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Feature by Jeff Commings
PHOENIX, Arizona, August 2. IF you have been at a swimming venue to watch the competition at the past 20 Olympiads, and have felt the hairs on the back of your neck stand on end, it's probably the aura of a hex put on swimmers that attempt to win the same individual event three times in a row.
Like the Curse of the Bambino, this jinx was strong. In the past 90 years, only two women were able to get the better of it. Australia's Dawn Fraser did it first in the 1964 Tokyo Games, winning her third gold medal in the 100 freestyle. Kristina Egerszegi of Hungary joined Fraser in that club in 1996, taking her third-straight 200 back title in Atlanta.
No man had been able to escape the jinx — until today, when Michael Phelps won his third gold medal in the 200 individual medley over longtime rival Ryan Lochte.
Winning three gold medals across three Olympics is not an easy feat, not to mention the achievement of participating in three Olympic Games. A lot can happen in the years between Olympics No. 1 and Olympics No. 3.
Seven men and one woman also tried to join the club, but were unsuccessful in overcoming the Threepeat Jinx. In all but one instance, the eight encountered younger, fresher faces that prevented their places in history. The first that could have done it was Duke Kahanaoku, having won gold in the 100 freestyle in 1912 and 1920. But destiny was not on his side in 1924, as a young future star named Johnny Weismuller got the better of him, winning the first of his five Olympic gold medals. Many pegged Kahanamoku as the favorite, but the Hawaiian had discovered the joys of surfing and had not put all of his physical energies into swimming.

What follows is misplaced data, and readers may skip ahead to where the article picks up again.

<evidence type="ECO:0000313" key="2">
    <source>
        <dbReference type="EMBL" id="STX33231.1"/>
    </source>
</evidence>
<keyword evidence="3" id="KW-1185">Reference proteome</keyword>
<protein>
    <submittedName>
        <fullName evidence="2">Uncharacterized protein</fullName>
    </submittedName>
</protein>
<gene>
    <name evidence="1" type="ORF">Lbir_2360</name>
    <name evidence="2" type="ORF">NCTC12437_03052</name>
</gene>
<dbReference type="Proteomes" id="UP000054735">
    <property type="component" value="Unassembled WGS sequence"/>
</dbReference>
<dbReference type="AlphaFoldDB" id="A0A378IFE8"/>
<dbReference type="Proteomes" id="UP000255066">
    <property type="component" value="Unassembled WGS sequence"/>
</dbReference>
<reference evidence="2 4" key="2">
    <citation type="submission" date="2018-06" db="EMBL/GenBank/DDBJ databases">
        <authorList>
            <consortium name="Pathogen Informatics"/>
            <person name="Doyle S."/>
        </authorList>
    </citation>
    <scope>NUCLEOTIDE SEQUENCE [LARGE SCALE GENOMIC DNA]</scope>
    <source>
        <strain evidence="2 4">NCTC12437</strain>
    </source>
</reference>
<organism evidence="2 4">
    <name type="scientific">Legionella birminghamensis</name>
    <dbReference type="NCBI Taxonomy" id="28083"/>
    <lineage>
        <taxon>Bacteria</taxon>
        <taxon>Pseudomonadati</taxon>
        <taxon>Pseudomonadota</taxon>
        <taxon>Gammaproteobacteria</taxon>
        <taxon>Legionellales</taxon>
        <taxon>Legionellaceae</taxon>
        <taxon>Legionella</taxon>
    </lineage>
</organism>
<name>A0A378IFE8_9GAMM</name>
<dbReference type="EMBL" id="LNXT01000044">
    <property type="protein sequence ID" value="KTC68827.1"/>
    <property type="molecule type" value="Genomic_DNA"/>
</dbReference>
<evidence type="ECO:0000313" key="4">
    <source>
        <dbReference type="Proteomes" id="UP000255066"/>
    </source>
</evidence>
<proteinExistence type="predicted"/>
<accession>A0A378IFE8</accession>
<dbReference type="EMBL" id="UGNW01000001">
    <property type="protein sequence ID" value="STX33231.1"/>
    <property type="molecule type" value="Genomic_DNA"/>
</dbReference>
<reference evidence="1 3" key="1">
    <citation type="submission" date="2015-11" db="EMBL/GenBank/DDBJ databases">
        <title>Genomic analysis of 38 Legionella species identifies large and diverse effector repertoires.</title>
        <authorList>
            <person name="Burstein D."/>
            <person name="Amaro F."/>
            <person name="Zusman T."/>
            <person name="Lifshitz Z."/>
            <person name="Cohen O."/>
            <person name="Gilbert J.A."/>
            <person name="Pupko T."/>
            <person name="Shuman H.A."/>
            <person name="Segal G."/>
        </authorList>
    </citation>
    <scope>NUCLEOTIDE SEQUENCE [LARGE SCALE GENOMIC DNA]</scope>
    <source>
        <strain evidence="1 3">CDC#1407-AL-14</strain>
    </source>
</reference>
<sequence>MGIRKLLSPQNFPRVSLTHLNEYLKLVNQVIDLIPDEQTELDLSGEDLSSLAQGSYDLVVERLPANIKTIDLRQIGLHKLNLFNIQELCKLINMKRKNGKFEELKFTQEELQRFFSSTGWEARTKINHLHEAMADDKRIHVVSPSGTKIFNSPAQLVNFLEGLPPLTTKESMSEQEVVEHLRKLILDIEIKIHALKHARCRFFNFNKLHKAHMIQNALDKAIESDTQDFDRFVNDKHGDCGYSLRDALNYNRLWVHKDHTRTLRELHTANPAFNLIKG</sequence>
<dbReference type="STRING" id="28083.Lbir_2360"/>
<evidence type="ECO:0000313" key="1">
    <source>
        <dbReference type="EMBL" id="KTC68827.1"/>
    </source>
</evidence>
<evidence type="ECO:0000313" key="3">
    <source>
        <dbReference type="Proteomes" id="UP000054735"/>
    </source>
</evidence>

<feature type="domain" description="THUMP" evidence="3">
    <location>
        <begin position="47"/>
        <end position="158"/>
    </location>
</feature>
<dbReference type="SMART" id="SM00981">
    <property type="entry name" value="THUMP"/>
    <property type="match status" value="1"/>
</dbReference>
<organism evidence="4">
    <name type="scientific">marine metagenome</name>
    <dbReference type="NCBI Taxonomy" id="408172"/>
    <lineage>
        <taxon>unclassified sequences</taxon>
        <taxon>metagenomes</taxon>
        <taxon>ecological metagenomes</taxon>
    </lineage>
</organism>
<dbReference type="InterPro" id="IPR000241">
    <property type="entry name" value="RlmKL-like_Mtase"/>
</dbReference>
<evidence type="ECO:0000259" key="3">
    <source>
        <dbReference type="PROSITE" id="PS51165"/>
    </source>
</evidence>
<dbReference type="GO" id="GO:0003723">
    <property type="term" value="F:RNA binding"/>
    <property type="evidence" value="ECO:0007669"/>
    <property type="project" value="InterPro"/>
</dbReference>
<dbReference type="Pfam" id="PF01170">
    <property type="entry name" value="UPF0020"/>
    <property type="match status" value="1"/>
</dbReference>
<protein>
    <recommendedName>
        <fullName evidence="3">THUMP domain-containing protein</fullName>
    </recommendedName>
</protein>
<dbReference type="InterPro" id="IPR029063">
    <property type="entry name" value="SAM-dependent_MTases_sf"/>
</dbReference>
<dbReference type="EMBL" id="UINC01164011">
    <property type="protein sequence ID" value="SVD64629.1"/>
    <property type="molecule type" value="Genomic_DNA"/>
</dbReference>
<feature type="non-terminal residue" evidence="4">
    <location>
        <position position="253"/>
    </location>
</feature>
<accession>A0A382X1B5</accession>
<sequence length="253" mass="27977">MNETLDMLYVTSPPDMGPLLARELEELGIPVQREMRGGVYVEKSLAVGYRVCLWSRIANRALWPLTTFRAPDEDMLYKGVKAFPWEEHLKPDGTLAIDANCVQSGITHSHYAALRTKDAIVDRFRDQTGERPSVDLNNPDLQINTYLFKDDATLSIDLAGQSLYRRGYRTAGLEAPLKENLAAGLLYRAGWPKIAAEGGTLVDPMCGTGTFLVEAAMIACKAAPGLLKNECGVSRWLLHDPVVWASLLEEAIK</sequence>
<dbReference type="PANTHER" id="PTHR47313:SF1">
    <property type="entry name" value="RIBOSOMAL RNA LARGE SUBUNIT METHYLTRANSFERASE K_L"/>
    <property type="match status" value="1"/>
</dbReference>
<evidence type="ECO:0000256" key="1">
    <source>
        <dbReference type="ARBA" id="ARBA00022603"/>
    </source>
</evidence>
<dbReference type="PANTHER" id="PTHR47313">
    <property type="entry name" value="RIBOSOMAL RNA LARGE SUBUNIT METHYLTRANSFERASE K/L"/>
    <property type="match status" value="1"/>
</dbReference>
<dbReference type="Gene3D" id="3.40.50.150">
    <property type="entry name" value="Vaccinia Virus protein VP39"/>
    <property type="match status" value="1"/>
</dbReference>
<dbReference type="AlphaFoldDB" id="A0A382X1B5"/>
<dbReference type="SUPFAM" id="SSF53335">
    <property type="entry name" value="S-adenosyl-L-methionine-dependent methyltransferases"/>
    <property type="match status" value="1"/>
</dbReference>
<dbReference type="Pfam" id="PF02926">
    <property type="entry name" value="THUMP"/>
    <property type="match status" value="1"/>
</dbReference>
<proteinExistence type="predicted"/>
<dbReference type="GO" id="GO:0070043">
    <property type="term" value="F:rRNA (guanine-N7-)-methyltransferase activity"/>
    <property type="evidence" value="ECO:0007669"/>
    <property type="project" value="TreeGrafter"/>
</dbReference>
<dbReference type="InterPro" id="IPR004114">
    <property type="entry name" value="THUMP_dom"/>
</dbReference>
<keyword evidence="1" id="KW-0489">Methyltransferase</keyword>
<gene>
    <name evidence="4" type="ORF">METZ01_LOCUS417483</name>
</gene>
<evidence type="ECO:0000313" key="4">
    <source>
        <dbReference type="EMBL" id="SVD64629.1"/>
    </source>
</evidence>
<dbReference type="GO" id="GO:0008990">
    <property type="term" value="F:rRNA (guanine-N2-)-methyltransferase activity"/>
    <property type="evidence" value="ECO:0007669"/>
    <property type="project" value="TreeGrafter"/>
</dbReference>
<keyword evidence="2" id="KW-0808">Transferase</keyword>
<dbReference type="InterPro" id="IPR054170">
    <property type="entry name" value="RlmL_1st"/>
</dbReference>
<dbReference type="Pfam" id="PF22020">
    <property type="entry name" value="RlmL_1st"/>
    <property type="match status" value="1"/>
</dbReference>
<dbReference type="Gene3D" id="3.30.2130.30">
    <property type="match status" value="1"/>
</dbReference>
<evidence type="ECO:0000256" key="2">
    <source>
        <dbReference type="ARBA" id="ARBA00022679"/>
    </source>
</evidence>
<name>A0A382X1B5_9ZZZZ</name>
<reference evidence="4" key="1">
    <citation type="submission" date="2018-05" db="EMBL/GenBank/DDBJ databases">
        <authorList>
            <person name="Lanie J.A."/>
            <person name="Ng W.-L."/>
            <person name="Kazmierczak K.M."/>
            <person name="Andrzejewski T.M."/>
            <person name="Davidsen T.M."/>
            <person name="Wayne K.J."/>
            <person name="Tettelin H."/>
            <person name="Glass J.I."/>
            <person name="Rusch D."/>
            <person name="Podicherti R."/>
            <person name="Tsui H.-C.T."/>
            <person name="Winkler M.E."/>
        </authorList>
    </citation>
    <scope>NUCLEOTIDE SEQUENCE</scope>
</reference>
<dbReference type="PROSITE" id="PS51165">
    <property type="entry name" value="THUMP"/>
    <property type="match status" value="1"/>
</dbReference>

Weismuller, in a way, was the second victim of the Threepeat Jinx. After winning the 100 free gold in 1924, he won again in 1928. But fate dictated that he become a star in Hollywood, and in 1929 he started down the path that would make him Tarzan, and his swimming career was forced to end. Many believe he could have easily won the gold in 1932 if a different kind of stardom had not come calling.